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Similarities Between Leprosy and Psoriasis

  • Skin Lesions: Skin lesions can form in both Psoriasis and Leprosy. These lesions can show up as discoloured patches with reduced feeling or numbness in Leprosy, or as elevated, inflammatory patches covered in silvery scales in Psoriasis. Nevertheless, the skin may alter visibly as a result of either illness.
  • Chronic Conditions: Leprosy and Psoriasis are chronic conditions, meaning they are long-lasting and typically require ongoing management to control symptoms. During time, there may be sporadic remissions of symptoms, but they can also experience flare-ups.
  • Immune System Involvement: The immune systems of both patients are dysfunctional. Mycobacterium leprae damages skin and nerves by interfering with the immune system during leprosy. When healthy skin cells are unintentionally attacked by the immune system, psoriasis results in fast skin cell turnover and the development of plaques.

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What is Leprosy?

Mycobacterium leprae is the causative agent of Leprosy, which is often referred to as Hansen's disease. It is a persistent infectious disease. Though it can damage other organs as well, it mainly affects the skin and nerves.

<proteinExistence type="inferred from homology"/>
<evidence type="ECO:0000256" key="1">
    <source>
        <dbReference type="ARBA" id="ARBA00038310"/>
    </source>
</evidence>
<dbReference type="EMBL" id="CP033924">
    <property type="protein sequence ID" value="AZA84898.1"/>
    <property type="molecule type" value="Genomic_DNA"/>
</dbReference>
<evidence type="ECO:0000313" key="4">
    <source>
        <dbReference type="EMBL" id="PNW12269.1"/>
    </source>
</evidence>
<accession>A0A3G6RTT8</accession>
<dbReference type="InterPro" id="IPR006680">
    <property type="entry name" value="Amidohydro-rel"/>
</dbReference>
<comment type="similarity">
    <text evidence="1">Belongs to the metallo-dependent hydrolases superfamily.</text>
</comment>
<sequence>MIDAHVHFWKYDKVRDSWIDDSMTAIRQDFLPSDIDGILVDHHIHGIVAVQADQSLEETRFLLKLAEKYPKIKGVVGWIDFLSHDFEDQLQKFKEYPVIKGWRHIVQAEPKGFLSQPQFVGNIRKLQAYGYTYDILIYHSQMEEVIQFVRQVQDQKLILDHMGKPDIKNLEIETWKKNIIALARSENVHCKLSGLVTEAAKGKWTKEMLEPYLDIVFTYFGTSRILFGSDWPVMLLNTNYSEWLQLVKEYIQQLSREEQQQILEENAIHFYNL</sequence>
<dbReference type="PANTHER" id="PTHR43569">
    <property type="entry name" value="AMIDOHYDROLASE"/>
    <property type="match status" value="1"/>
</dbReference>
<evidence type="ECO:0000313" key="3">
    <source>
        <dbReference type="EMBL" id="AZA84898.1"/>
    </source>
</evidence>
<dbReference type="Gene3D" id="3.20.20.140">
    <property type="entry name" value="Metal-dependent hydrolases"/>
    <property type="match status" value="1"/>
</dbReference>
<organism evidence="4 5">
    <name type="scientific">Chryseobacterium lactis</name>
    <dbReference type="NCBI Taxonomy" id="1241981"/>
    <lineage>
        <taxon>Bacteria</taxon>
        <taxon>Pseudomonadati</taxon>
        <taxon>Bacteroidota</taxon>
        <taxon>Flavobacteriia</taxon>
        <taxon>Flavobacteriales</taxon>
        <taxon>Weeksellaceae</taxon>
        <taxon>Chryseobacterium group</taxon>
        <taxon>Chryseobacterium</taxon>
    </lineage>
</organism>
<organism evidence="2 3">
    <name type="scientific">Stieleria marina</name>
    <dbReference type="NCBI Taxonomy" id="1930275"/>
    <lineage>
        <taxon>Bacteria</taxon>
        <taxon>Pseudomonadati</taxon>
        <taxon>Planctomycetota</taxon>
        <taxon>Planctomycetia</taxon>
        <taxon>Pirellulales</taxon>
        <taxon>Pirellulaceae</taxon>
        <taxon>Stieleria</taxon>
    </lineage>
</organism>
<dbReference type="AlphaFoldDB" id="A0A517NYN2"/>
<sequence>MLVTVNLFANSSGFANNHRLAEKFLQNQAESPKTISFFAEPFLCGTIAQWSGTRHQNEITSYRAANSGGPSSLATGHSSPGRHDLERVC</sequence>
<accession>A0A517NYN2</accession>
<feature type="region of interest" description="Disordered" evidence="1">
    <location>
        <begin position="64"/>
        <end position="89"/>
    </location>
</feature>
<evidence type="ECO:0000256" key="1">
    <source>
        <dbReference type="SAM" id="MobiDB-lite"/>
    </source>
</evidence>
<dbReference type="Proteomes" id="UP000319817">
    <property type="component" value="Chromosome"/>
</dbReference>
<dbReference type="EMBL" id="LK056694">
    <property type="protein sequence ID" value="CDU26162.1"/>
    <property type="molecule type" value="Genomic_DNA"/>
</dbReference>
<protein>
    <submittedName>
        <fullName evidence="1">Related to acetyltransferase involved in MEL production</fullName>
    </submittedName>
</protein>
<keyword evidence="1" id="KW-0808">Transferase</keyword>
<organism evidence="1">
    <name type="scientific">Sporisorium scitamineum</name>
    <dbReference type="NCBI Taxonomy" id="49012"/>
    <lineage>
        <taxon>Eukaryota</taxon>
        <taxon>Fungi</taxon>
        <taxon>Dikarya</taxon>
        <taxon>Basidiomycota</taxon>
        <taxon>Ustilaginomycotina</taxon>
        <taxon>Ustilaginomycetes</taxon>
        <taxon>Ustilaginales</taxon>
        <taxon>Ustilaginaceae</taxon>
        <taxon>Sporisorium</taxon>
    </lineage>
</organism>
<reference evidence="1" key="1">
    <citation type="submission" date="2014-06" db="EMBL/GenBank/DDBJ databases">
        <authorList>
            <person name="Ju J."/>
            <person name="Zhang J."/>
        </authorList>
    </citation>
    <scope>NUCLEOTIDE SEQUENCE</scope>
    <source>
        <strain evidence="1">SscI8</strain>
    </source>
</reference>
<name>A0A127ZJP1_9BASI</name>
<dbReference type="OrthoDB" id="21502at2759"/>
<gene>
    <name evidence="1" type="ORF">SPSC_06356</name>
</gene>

How is Leprosy transmitted?

It is believed that respiratory droplets from an untreated Leprosy patient's cough or sneeze transmit the illness. Transmission typically requires prolonged, close contact with an untreated person.

What are the symptoms of Leprosy?

Leprosy symptoms include skin lesions, nerve damage that results in numbness or paralysis in the affected areas, and occasionally skin and limb deformities.

What is Psoriasis?

Psoriasis is a skin condition caused by a persistent autoimmune illness. It develops when the immune system unintentionally targets healthy skin cells, which causes an excess of skin cells to proliferate and results in elevated, red areas that are covered in silvery scales.

What causes Psoriasis?

Although the precise aetiology of Psoriasis is unknown, environmental factors including stress, infections, and certain drugs are thought to play a role in addition to a hereditary susceptibility.

What are the symptoms of Psoriasis?

Psoriasis is characterised by itchy, burning, and painful raised red skin patches called plaques that are covered with silvery scales. Although these patches can appear anywhere on the body, the elbows, knees, scalp, and lower back are the most often affected areas.